Sean Quinn has expressed his shock and has criticised the joint administrators of Quinn Insurance, after Finance Minister Michael Noonan said the Government was “misled” about the true cost of Quinn Insurance.
The real cost of the administration of Quinn Insurance, has now doubled to €1.65bn - a figure which has to be covered by a 2% levy on consumers’ policies.
Sean Quinn said the figures purportedly required by the Administrators from the Insurance Compensation Fun (ICF) are “truly shocking.”
He stated, “The administrators completely sidelined us and effectively set about destroying one of the most profitable companies in Irish corporate history, while blaming the previous management in the process.”
Sean Quinn is now urging the Department of Finance to seek and explanation as to how a figure €1.65 billion was arrived at as the sum needed to cover the cost of the collapse of Quinn Insurance.
In a statement Mr Quinn said, “I welcome Minister Noonan’s comments that he is at a loss to see how such a large underestimation, and the corresponding scale of what is required from the (ICF), could not have been foreseen to a greater extent before now” and that Irish Government was “misled”.
“I have said all along that Quinn Insurance was placed into Administration unnecessarily and on the basis of incorrect assumptions relied on by the Regulator, regarding the effects the Quinn Groups guarantees had on the solvency position of QIL.” Sean Quinn revealed “My biggest regret in all of this is not challenging the provisional appointment of the Administrators.”
Joint administrators Michael McAteer and Paul McCann, rejected suggestions they misled the Government, blaming the culture at Quinn Insurance of suppressing losses.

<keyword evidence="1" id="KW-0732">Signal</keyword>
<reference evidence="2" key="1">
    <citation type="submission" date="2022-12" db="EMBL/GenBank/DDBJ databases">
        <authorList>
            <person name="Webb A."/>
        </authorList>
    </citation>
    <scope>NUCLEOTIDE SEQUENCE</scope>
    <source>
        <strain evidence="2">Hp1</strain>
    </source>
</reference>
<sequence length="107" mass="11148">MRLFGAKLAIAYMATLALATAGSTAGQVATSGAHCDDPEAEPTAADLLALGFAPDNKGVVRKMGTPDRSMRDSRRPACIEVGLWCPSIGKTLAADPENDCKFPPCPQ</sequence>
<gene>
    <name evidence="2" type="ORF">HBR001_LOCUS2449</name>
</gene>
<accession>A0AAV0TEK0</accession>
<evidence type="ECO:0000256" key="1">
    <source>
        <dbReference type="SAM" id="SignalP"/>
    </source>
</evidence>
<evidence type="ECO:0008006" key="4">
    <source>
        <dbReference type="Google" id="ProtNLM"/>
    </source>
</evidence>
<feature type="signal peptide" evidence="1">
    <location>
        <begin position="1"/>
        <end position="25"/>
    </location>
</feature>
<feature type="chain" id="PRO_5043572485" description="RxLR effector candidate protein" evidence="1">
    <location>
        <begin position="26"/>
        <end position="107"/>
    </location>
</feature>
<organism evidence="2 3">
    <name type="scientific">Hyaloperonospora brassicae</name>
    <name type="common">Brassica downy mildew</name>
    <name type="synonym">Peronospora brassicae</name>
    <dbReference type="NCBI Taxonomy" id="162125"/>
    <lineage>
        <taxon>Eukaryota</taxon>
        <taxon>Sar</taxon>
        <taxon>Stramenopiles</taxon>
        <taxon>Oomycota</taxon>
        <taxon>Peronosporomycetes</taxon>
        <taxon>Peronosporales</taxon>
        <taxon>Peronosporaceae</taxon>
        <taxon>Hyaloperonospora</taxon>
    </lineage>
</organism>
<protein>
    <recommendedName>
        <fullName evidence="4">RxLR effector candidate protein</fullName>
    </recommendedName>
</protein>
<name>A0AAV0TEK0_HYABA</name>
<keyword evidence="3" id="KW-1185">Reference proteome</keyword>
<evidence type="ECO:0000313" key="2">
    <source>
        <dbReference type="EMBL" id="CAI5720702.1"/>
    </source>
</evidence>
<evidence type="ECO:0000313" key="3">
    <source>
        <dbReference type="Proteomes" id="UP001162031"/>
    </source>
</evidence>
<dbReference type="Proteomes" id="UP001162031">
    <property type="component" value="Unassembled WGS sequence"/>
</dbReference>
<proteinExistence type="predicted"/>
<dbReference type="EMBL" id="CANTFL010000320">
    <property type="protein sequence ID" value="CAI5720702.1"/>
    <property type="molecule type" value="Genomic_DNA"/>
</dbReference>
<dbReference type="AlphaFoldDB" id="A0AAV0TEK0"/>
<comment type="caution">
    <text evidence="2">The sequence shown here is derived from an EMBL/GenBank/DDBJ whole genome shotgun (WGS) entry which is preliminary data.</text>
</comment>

Although public support for Sean Quinn and his family seems strong locally, a Leitrim Observer Facebook question last week seems to reflect a turning tide against the mighty Quinns.
The Leitrim Observer asked readers “Does Sean Quinn deserve the local support he is getting?” The results were mixed but the No vote certainly won out, and those who said No seemed more adamant in their comments.
Daniel Hurd who said yes, noted Sea Quinn “gave plenty of family’s an income & now the people that should be blamed are blaming him CORRUPTION.” Glen McGovern agreed and asked “Who has done more for the people of Fermanagh, Cavan and Leitrim, Quinn or any government?
But Jamie Murphy commented that “being an employer and giving a few quid to the GAA does not entitle you to a pardon.” He also said, “No one is saying Anglo are innocent players in this but that doesn’t entitle Quinn to have his actions justified or explained away.” Mick Reynolds voted no and said “People complain about Dubs getting preferential treatment by the media, yet feel perfectly entitled to back one of their own because he happens to live a couple of miles up the road from them.”
Michelle Kiernan gave a strong no vote and noted “You would swear he built Cavan wit his bare hands. He was a gambler who lost.”